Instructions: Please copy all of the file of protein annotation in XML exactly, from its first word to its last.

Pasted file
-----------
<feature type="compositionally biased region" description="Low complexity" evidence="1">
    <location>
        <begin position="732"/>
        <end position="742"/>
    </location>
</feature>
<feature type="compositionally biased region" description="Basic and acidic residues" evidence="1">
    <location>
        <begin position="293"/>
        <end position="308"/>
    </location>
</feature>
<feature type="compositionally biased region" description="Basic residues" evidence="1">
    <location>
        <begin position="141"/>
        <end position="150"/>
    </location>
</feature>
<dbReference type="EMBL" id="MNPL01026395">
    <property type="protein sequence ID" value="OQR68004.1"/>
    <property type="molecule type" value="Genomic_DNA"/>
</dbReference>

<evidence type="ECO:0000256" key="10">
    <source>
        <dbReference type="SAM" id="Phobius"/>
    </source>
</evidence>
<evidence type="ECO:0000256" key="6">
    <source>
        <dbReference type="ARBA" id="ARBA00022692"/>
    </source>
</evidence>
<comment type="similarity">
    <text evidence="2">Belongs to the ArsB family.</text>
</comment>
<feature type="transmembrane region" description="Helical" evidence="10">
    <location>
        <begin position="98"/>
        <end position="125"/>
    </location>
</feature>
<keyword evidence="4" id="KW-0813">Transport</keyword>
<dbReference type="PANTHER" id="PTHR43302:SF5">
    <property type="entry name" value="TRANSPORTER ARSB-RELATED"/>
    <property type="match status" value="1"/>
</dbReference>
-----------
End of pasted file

<feature type="compositionally biased region" description="Low complexity" evidence="1">
    <location>
        <begin position="732"/>
        <end position="742"/>
    </location>
</feature>
<feature type="compositionally biased region" description="Basic and acidic residues" evidence="1">
    <location>
        <begin position="293"/>
        <end position="308"/>
    </location>
</feature>
<feature type="compositionally biased region" description="Basic residues" evidence="1">
    <location>
        <begin position="141"/>
        <end position="150"/>
    </location>
</feature>
<dbReference type="EMBL" id="MNPL01026395">
    <property type="protein sequence ID" value="OQR68004.1"/>
    <property type="molecule type" value="Genomic_DNA"/>
</dbReference>

<evidence type="ECO:0000256" key="10">
    <source>
        <dbReference type="SAM" id="Phobius"/>
    </source>
</evidence>
<evidence type="ECO:0000256" key="6">
    <source>
        <dbReference type="ARBA" id="ARBA00022692"/>
    </source>
</evidence>
<comment type="similarity">
    <text evidence="2">Belongs to the ArsB family.</text>
</comment>
<feature type="transmembrane region" description="Helical" evidence="10">
    <location>
        <begin position="98"/>
        <end position="125"/>
    </location>
</feature>
<keyword evidence="4" id="KW-0813">Transport</keyword>
<dbReference type="PANTHER" id="PTHR43302:SF5">
    <property type="entry name" value="TRANSPORTER ARSB-RELATED"/>
    <property type="match status" value="1"/>
</dbReference>